Video 1. Edge technology and analytics help retailers track inventory movement through their business operations for better accuracy and visibility. (Source: Mojix)

The system aggregates items and contextual data from sensors. It also collects data from warehouse management and ERP systems. The information is processed on the cloud-based SaaS platform, which is available to view via an app. The technical architecture is powered by Intel® processors, which speed up the transfer—key to real-time information.

“Processing speed can be very important in stores that have a lot of items and need a lot of people informed at all times of the state of the inventory, or the location of the items,” says de Lailhacar.

In addition to accuracy and transparency, the benefits of edge intelligence also include brand protection through traceability.

“We make the item smart because we create an identity for each individual product,” says de Lailhacar. “We track the left shoe and the right shoe and can even track all the way to the leather, ensuring a pair of shoes comes from the same piece. That’s very important for luxury brands because the leather’s dye baths may result in slightly different colors.”

When you know your item individually, you can also protect sales. “For example, you can certify and authenticate it if you’re a luxury brand,” says de Lailhacar. “And you can fight the gray market because you know if someone’s taking advantage of a difference in prices on the global market. You know where that item is supposed to be sold.”

The Future of Supply Chain Management

As the marketplace evolves and more regulations are put in place, greater inventory transparency will be key for retailers to stay relevant and thrive.

“Right now, retailers are asking for transparency in the movements of their goods and transparency from their suppliers as to as where they had their products made, for child labor and other issues,” says de Lailhacar. “Laws are soon coming out in Europe that are going to make any brand accountable for their suppliers’ production methods.”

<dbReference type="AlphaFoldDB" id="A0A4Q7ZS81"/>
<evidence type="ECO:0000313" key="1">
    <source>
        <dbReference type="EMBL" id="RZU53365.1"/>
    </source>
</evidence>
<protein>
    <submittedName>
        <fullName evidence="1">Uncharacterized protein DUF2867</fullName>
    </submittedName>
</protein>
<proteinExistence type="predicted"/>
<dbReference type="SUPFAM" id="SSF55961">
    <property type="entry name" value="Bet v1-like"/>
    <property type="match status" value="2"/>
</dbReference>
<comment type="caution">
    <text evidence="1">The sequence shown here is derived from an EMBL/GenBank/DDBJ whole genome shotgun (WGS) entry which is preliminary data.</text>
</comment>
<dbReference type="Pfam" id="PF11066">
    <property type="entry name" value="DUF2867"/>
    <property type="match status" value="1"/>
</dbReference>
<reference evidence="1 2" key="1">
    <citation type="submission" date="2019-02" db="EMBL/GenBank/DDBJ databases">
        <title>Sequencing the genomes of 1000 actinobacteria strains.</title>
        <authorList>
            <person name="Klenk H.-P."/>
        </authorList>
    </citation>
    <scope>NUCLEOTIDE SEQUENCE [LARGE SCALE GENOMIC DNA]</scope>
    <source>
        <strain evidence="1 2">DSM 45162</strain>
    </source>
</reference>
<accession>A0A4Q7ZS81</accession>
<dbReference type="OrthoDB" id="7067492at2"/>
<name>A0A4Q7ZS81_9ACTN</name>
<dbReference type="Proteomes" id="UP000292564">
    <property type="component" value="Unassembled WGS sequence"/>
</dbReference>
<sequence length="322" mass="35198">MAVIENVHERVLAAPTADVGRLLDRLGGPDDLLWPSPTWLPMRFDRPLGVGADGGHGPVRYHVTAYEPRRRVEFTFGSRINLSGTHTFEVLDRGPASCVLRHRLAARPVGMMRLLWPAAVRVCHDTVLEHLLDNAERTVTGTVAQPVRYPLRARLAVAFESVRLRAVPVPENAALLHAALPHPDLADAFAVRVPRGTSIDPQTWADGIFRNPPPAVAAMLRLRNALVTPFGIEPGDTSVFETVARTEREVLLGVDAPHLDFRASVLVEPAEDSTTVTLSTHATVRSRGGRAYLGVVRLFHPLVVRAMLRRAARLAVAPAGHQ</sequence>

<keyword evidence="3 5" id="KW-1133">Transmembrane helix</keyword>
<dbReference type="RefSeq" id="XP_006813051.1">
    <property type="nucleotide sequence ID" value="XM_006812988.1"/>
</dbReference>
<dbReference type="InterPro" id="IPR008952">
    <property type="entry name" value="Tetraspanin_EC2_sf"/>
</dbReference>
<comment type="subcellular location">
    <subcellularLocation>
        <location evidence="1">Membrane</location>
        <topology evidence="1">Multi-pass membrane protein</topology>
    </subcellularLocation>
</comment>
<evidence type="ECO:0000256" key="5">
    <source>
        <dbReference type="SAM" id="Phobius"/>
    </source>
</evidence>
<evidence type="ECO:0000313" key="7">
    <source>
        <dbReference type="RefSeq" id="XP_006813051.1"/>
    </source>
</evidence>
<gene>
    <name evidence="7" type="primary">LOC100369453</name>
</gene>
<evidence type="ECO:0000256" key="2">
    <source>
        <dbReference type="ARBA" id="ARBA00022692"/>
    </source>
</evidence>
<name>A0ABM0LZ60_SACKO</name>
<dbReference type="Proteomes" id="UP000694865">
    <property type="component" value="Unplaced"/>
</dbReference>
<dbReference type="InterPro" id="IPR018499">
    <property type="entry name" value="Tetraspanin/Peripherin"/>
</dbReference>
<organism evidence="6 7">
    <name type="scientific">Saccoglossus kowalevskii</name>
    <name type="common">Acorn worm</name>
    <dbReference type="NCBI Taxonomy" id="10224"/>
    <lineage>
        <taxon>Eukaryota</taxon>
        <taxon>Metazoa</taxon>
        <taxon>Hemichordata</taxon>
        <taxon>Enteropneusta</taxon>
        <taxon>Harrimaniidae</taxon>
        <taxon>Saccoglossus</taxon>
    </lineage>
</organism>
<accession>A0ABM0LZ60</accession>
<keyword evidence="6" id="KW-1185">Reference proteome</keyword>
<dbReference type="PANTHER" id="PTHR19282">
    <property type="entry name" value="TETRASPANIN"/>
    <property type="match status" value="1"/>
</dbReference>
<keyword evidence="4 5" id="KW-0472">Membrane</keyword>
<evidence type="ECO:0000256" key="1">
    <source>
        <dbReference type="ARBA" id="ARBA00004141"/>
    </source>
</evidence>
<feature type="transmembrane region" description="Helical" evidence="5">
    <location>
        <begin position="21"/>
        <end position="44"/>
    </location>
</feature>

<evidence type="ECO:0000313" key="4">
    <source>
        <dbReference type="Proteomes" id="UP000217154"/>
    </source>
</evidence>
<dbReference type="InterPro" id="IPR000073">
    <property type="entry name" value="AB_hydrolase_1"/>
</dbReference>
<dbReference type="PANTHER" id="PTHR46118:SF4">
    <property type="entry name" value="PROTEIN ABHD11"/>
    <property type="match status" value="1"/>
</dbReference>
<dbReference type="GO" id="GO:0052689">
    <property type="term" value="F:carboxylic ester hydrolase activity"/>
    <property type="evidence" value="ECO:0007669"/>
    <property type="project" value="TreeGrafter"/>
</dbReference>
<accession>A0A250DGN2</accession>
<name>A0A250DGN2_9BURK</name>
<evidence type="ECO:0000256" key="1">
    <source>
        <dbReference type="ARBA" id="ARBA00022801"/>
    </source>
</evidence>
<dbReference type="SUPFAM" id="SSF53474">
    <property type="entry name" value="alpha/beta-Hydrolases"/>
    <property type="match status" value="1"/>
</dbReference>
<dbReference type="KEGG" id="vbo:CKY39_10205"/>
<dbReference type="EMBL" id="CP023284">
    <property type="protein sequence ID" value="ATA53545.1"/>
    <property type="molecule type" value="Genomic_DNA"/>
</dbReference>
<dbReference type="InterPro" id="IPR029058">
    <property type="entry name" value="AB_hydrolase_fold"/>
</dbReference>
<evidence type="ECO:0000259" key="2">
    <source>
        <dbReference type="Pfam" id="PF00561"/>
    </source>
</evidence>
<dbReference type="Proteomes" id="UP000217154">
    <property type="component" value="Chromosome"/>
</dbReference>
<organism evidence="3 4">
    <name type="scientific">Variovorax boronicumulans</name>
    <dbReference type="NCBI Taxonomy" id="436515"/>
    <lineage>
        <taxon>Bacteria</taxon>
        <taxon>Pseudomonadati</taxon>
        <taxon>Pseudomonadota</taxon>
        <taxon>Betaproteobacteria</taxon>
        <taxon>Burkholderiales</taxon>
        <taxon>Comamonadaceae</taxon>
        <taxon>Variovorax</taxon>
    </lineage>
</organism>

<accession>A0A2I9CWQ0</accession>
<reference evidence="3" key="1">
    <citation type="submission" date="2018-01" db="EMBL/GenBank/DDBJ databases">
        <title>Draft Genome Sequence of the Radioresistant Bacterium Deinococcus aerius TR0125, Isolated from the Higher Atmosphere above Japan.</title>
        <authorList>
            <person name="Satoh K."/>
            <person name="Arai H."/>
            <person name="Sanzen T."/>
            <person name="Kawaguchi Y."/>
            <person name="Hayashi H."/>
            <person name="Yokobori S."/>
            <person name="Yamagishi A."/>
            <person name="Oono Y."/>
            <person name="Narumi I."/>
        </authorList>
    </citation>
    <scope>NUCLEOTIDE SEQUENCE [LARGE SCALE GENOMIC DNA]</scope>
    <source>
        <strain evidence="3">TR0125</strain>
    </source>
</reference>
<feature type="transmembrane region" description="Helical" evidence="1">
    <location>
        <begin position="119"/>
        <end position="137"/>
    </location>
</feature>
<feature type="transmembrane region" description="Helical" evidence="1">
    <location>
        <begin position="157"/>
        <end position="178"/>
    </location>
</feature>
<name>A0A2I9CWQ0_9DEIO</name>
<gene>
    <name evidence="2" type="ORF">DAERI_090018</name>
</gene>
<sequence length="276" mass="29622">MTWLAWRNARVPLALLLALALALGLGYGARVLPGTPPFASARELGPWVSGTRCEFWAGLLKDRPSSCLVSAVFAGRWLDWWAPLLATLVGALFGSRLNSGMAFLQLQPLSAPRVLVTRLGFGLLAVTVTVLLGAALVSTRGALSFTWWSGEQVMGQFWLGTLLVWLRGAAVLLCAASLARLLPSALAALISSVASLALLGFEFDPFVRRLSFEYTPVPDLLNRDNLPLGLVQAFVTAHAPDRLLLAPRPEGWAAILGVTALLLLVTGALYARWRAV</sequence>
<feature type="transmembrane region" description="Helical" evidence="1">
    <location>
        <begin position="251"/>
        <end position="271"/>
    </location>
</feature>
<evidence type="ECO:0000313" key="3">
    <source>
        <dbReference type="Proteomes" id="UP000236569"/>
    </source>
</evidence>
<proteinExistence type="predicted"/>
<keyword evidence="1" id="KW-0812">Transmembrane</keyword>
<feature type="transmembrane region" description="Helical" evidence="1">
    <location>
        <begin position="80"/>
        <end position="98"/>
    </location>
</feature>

Transparency will also be increasingly important for booming secondhand markets. “Companies that are not making their brands available to the secondhand market could be missing out,” says de Lailhacar. “It’s a strategic stance. You can either buy up all of the articles that you find on the secondhand market to protect your brand, or you can decide that you will control the secondhand market. The only way to do it correctly is to be able to authenticate that those products are yours and control it.”

In a global market with so many moving parts, having a traceable, unified inventory is key to succeed in the future of retail.


This article was edited by Georganne Benesch, Associate Editorial Director for

About the Author

Stephanie Vozza is a business writer who specializes in retail, technology, and finance. In 2006, she launched her own eCommerce brand and sold it five years later to FranklinCovey Products. Stephanie has written for companies that include Intel, Epson, Oracle, Smartsheet, Wells Fargo, First Citizens Bank, and Mastercard. She's a regular contributor to Fast Company where she covers leadership, careers, and technology. Stephanie's byline has also appeared in Forbes, Inc., Parade, Entrepreneur, and SUCCESS magazines.